I am not currently selling assembled hardware so you will need to arrange this or build boards yourself. This may change if there is enough interest in the project. See below for a little information on building and using real hardware.
Getting design files
All design files are hosted on github at github.com/ohdsp. Each repository contains KiCad files, manufacturing data and PDF and SVG formats of PCB and Schematics. A Gerber zip file is ready to be sent to a PCB fab house.. There is also full bill of materials, and some pick and place/stencil files for assembly.
To view files just download, or view online from the repository as you wish. To use KiCad head over to the KiCad website and download the version for your operating system. Once Installed download KiCad-Libs from github, the readme.md file has instructions on how to set this up. The readme.md files in each repository has information on how to download the data and use it in KiCad.
Note that with the introduction of KiCad 5 and newer, if you download an older project you may need to remap libraries when opening a project.
Building and using real hardware
To get real hardware you (or someone) needs to build real hardware. Arranging a group buy of fully assembled boards may be a good option. I would be happy to do this with enough interest. So far I have been having success hand soldering with a normal 3mm chisel bit including the ADAU145x LFCSP parts. The large via under the device make this possible and quite easy to do.
I have been using DirtyPCB to get PCBs made, the quality of both 2 and 4 layer PCBs is very good given the low cost. Four layer boards are designed for a specific stack-up (0.2mm prepreg, 1.2mm core). I am sure the boards would still work if this is not followed but have not tested this.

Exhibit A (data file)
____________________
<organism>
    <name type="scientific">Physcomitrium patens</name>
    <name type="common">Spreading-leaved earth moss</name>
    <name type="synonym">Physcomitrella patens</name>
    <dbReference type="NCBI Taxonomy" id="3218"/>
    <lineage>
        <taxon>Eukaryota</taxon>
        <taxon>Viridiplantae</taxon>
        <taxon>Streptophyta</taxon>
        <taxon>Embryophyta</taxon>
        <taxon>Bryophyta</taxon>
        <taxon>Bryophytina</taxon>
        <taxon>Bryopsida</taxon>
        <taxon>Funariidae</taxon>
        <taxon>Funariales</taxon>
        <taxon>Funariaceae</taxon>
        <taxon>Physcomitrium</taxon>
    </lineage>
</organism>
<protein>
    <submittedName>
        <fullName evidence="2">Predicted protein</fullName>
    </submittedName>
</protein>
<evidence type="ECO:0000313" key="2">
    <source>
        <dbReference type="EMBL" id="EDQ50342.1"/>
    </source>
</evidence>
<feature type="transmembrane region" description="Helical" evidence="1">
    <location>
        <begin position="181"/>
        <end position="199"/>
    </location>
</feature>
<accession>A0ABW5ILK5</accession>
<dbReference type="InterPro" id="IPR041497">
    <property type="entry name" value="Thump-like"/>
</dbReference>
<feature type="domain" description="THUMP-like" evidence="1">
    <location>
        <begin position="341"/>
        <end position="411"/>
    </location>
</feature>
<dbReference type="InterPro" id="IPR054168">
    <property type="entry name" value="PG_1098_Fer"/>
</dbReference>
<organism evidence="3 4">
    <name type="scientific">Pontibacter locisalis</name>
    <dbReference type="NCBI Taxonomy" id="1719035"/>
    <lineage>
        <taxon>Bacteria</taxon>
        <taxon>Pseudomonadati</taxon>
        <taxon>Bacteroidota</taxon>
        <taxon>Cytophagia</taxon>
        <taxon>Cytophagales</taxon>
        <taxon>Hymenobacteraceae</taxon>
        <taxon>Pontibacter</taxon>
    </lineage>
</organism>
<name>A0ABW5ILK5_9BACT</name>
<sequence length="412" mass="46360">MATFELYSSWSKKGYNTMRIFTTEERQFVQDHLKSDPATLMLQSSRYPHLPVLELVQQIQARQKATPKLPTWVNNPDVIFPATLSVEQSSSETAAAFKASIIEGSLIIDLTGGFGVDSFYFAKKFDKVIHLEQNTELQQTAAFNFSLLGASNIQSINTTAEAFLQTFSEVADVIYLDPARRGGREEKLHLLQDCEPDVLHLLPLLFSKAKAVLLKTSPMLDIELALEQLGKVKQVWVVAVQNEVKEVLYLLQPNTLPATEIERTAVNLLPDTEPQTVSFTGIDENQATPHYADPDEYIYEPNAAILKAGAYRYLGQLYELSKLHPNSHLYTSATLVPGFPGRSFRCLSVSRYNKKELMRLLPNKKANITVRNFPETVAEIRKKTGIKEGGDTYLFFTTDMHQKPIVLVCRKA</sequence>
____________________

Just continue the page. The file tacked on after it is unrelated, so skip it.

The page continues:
If you make a batch of blank boards and don't need them all you might be able to sell them off to other people or arrange it as a group buy to start with.
What hardware and tools do I need to hand build?
All of these boards are SMD parts. I do not have the best soldering skills in the world but I have had a fair bit of practice. If you wish to try out SMD soldering cheaply with no risk then get some strip board (vero board). Buy some cheap 0805, 0603 resistors/capacitors (just some 1kohm and 100nF parts), and something tricky like some BC847 SOT-23 transistors. Try soldering them to the strip board. It doesn't matter if they don't line up or short out, or burn to a crisp, it will cost less than a few pounds/dollars and lets you get a feel for it.
To build a system from bare PCBs you will need:
Blank printed circuit boards. This could be anything to make the system you want, within the limits of the hardware. For example to give a system with 2 analogue inputs and 16 analogue outputs:
A 2 channel ADC board - The PCM4202 would be ideal (Single ended or Differential version)
An DSP board - The ADAU1450/1451/1452 design is very powerful
An 16 channel DAC board - The ADAU1966 board gives you 16 differential analogue outputs to play with.
A power supply of some sorts - boards generally need 5V and +/-9V supplies, you could test this with some PP3 batteries and a 7805 if you are desperate. The PSU board is a neat safe solution that works with a 9V AC output plug pack/wall wart or any 9Vac output trasformer if you are skilled with mains wiring/safety.
An EVAL-ADUSB2EBZ or equivalent device for programming the DSP board, or an XMOS XA-XTAG for CoreOne
All components (mostly SMD parts) to populate the boards for the functions you need (you may not need everything!)
A soldering iron (several size tips are useful)
A magnifier or loop
A computer (windows or windows in a virtual machine) with SigmaStudio (DSP) and/or xTIMEComposer Studio (CoreOne)
Useful additional accessories:
Flux (no-clean type)
Flux cleaner (you can never have enough flux, just make sure you clean it off again)
A current limiting DC supply is good for newly built boards
Some audio kit
Cabling/wires/phono plugs etc
Hot air or SMD rework station (will make life easier)
The will to do great things and not give up!
If you are into electronics and audio electronics you may have most of this already.